It is a lifetime's work to study the thickness of the air in my studio and how the moving sun changes that thickness throughout the day. Outside there is an infinity of confusion--too much for one man to handle in a million lifetimes. A man must limit the objects of his attention if he is to approach perfection.
Will Davenport, The Painter
Preparing for this show, I was surprised to realize how many times I had recorded the same view, the slice of Stony Creek seen from my kitchen window. Initially, it may have been the famous Stony Creek sunsets that captivated my attention. From early autumn through late spring, the evening sky over the sound is riveting in it's display of colors so intense they seem hard to believe.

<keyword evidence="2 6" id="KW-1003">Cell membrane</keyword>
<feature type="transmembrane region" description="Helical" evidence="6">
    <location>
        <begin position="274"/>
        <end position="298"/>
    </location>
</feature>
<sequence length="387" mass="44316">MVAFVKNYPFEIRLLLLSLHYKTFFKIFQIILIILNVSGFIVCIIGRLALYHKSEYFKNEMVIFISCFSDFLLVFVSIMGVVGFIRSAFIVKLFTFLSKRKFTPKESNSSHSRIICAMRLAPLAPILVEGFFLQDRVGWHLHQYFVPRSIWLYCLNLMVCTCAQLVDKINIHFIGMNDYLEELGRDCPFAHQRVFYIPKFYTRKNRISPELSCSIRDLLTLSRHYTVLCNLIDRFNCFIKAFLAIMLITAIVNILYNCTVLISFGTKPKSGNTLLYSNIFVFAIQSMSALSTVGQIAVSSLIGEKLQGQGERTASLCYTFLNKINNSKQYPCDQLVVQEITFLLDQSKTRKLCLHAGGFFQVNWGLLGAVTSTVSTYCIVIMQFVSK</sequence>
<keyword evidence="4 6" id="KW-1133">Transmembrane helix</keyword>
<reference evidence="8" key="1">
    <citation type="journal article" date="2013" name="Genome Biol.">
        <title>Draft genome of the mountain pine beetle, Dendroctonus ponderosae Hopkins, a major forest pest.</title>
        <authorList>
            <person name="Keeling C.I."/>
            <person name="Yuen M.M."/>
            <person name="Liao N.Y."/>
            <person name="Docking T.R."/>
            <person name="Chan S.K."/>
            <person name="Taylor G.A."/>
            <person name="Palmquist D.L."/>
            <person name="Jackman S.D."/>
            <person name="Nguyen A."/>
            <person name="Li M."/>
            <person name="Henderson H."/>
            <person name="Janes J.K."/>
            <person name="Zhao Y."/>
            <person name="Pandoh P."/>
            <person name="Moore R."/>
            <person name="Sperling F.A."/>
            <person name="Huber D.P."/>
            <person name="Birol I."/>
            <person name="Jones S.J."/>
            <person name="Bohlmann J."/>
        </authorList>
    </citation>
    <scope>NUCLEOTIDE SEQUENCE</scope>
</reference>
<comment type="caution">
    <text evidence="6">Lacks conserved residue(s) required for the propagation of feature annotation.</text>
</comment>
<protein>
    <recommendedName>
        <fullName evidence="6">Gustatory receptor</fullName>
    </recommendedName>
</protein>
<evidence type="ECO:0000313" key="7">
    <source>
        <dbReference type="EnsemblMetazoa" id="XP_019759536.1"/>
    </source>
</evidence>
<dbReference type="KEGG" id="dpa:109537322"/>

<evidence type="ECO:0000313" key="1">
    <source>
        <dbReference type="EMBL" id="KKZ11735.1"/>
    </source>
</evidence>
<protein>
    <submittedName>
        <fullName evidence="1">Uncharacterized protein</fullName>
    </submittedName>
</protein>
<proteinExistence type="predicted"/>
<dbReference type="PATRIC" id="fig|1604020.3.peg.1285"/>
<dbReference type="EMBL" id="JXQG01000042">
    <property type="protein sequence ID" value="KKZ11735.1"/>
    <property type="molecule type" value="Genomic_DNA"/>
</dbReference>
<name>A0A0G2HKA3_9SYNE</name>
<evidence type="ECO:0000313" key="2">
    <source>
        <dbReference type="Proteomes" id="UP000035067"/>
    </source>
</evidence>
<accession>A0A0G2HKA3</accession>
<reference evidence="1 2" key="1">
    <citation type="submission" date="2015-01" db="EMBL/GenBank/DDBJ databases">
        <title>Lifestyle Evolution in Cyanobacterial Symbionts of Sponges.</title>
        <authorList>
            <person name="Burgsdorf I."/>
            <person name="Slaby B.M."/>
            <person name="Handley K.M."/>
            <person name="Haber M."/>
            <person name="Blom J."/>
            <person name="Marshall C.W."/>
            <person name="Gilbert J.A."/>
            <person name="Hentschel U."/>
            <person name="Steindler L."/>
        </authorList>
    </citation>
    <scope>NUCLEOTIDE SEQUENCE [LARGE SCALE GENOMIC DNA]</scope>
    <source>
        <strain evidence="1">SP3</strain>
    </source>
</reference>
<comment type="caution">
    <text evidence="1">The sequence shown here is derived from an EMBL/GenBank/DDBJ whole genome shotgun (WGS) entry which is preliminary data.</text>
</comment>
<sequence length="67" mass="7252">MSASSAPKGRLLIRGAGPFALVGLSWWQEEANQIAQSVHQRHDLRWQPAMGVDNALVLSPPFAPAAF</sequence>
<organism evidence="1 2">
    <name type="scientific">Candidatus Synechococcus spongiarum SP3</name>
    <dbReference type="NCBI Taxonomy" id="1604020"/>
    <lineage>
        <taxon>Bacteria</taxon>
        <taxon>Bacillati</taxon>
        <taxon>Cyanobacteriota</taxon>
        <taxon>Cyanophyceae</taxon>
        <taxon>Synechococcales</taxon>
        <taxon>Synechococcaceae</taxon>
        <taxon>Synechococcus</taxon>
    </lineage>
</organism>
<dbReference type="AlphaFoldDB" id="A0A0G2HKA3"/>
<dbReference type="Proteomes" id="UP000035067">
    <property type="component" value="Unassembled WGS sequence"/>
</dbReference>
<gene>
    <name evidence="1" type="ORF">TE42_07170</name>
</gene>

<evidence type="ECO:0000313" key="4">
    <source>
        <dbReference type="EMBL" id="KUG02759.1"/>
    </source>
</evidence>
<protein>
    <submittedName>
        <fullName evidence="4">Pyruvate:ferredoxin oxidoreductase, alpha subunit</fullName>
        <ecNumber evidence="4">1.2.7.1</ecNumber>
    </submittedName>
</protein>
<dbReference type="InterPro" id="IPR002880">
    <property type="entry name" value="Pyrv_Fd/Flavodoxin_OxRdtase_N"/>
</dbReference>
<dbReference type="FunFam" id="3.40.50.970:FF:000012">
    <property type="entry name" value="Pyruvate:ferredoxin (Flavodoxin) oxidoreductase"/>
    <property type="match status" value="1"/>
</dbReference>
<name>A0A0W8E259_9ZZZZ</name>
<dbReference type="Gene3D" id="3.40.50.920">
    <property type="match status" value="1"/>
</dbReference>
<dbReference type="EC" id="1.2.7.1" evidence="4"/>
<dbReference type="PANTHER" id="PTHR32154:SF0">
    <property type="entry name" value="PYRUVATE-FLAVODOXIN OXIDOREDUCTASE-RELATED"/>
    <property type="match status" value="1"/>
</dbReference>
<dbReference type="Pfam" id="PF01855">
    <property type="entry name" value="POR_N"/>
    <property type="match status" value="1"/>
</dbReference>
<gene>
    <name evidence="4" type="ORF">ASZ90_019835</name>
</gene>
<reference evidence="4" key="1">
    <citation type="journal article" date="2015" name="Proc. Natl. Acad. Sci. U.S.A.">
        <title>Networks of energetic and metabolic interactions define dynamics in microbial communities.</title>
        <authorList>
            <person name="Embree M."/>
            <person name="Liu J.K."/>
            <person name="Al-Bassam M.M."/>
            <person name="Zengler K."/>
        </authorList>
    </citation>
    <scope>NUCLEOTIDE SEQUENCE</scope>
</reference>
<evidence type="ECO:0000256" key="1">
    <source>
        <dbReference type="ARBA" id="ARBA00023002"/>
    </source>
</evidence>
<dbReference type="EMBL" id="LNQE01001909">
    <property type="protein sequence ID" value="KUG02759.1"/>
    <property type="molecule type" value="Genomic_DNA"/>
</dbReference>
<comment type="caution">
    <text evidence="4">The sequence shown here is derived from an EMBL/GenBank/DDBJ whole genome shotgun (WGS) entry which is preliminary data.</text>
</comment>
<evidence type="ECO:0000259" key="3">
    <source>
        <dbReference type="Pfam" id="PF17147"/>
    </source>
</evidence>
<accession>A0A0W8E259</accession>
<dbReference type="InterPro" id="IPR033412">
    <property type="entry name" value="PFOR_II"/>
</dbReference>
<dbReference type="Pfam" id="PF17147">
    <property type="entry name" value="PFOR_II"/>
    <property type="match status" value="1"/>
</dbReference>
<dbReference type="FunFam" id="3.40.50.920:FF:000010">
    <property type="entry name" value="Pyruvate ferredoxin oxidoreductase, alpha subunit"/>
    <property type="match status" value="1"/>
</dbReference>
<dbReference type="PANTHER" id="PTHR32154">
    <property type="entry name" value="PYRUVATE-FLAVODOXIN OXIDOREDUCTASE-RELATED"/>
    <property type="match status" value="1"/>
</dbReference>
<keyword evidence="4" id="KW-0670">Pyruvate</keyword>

I'm often captivated by the changing qualities of color and light as it falls over my neighborhood. The broken geometry of houses and garages, in muted yellows and greys, provides a structure on which to suspend color and light. Yet, within the framework of color, light, and geometry, it is the bend in the road that is, to me, the most compelling element in the scene, creating a tension between what’s here and close, and what’s unseen and beyond my grasp.
The view from my kitchen window, now implanted in my image bank, has been the backdrop of my life for the past 17 years. I watch it daily, in all seasons, and every night, when a different set of mysteries silently unfold.
Through this work I’ve attempted to prove to myself that the beauty of nature can still be worthy of an artist’s devoted gaze.